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Your Swiss Career
American comedienne Sylvia Day, 45, gave up her communications job to move to Switzerland in 1995. Here, she tells The Local how she’s carved out an unlikely career in comedy — and how she uses improv to fight stress in the Swiss workplace.
When Miami-based author Joseph Brady, 38, wrote his first novel, The Zurich Decision, he set it in Switzerland — even though he’d never set foot in the country. Then his wife was offered a job there, and fiction turned into reality . . .
After spending a decade working in the finance industry in London, Spanish-born Ana Ortega, 32, was transferred to Switzerland. She tells The Local how her newfound passion for vegan food led her to write a cookbook on the side.
After working for a large company, Swedish-born Ann Söderblom, 31, recently took the plunge from employee to entrepreneur. Söderblom, who advises expats on how to start their own business, tells The Local why Switzerland is the perfect place to set up your own company.
When Michael Fontana-Jones moved to Switzerland from London eight years ago, he took on the brave mission of persuading a country renowned for its own cheeses to try his native Cheddar and Stilton. Here, he tells The Local how he fared.
Tomasz Trzebiatowski originally moved to Lucerne from Poland to study music, but his interest in photography soon split his career in two directions. Today, he tells The Local why the city in central Switzerland is such a thriving artistic centre and why he decided to found a photography group.
Swiss Employment News
More than one in two job seekers in Switzerland are dissatisfied with the process used by employers to hire people, according to a new survey by staffing company Kelly Services.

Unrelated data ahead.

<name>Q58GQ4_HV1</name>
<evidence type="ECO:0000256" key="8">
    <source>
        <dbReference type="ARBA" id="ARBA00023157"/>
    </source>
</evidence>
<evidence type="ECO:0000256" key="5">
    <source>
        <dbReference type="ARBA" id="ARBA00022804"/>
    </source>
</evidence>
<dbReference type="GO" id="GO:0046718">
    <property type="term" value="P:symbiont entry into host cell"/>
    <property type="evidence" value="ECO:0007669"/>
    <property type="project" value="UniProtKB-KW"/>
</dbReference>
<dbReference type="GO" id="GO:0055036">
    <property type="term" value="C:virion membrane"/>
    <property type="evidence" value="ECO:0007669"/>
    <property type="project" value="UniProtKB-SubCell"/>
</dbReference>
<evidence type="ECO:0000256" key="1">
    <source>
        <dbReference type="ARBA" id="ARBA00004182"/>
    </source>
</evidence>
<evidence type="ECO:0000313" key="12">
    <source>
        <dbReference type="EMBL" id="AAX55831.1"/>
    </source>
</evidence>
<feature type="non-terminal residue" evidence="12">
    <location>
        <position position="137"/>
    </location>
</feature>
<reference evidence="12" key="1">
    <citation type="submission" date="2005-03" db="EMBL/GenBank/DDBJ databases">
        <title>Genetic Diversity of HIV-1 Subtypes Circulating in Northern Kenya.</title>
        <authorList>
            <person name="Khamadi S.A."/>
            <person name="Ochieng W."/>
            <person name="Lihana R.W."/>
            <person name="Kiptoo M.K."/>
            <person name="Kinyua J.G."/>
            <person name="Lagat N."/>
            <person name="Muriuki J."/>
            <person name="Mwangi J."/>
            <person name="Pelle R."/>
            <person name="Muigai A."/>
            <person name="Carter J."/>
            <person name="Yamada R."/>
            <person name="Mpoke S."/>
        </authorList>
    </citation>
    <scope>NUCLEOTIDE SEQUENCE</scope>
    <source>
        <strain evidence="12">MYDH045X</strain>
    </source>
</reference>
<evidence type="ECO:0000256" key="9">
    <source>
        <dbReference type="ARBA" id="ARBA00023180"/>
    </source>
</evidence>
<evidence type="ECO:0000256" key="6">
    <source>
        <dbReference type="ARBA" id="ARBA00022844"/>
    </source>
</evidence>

More than 40 percent of employed people in Switzerland believe they suffer from overwork, while a quarter of them say they are stressed out, according to a new survey.
The unemployment rate in Switzerland remained at three percent in September, unchanged from the previous month and from the same period a year earlier, according to government figures issued on Wednesday.
The world's largest temporary work agency, Zurich-based Adecco, on Wednesday warned that economic uncertainty in Europe meant companies were hiring fewer employees.
Switzerland’s unemployment rate rose for the first time in nine months in August, according to government figures issued on Monday.
The number of unemployed people registered in Switzerland inched up in the month of July for the first time in six months, although the national jobless rate remained at 2.9 percent, unchanged from the previous month, figures released on Friday show.

Internet Assessor Program – Switzerland (German Language)
As an Internet Assessor your ultimate goal will be to contribute towards making internet search more exciting, relevant and interesting for all end users in Switzerland. You will play a part in improving the quality of one of the largest search engines in the world.
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